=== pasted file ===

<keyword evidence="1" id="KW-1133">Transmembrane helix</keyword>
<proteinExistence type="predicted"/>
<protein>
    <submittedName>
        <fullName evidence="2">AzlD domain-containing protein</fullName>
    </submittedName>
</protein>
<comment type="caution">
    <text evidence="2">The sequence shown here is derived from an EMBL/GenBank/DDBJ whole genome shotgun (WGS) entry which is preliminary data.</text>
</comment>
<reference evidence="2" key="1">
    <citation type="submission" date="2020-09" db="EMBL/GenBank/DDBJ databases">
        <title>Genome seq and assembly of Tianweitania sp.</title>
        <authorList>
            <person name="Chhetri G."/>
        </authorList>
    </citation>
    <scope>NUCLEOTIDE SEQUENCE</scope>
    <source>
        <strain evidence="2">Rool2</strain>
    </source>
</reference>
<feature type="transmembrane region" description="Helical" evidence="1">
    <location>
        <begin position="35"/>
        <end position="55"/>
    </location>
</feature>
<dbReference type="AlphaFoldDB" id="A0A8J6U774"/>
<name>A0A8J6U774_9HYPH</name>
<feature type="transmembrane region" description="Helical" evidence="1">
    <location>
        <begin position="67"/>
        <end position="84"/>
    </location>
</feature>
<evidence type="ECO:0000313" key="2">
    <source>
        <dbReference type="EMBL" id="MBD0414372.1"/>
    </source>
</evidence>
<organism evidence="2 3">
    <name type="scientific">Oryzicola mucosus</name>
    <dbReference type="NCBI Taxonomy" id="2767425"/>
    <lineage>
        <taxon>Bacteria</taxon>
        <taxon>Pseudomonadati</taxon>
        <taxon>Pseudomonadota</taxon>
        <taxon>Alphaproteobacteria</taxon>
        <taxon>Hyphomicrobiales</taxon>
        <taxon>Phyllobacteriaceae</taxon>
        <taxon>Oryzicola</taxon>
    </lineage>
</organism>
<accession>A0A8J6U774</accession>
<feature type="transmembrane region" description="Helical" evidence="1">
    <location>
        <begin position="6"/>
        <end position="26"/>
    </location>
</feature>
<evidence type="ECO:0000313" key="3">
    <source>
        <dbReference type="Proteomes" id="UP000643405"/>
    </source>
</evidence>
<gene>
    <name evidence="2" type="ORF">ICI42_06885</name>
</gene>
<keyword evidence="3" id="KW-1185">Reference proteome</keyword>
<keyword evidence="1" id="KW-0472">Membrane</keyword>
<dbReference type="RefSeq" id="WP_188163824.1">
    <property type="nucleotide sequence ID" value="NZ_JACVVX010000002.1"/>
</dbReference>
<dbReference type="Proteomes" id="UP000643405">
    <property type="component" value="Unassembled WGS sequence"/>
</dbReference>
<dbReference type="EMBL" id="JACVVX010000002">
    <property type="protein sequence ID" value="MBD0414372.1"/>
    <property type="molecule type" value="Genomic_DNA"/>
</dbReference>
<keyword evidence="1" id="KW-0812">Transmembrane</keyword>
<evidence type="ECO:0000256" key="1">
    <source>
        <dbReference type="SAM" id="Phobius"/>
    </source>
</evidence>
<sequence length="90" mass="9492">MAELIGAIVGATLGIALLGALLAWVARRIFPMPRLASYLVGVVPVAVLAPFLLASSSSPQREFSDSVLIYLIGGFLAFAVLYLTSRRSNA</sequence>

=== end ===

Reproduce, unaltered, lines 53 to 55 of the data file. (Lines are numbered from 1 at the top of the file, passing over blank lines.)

    </lineage>
</organism>
<accession>A0A8J6U774</accession>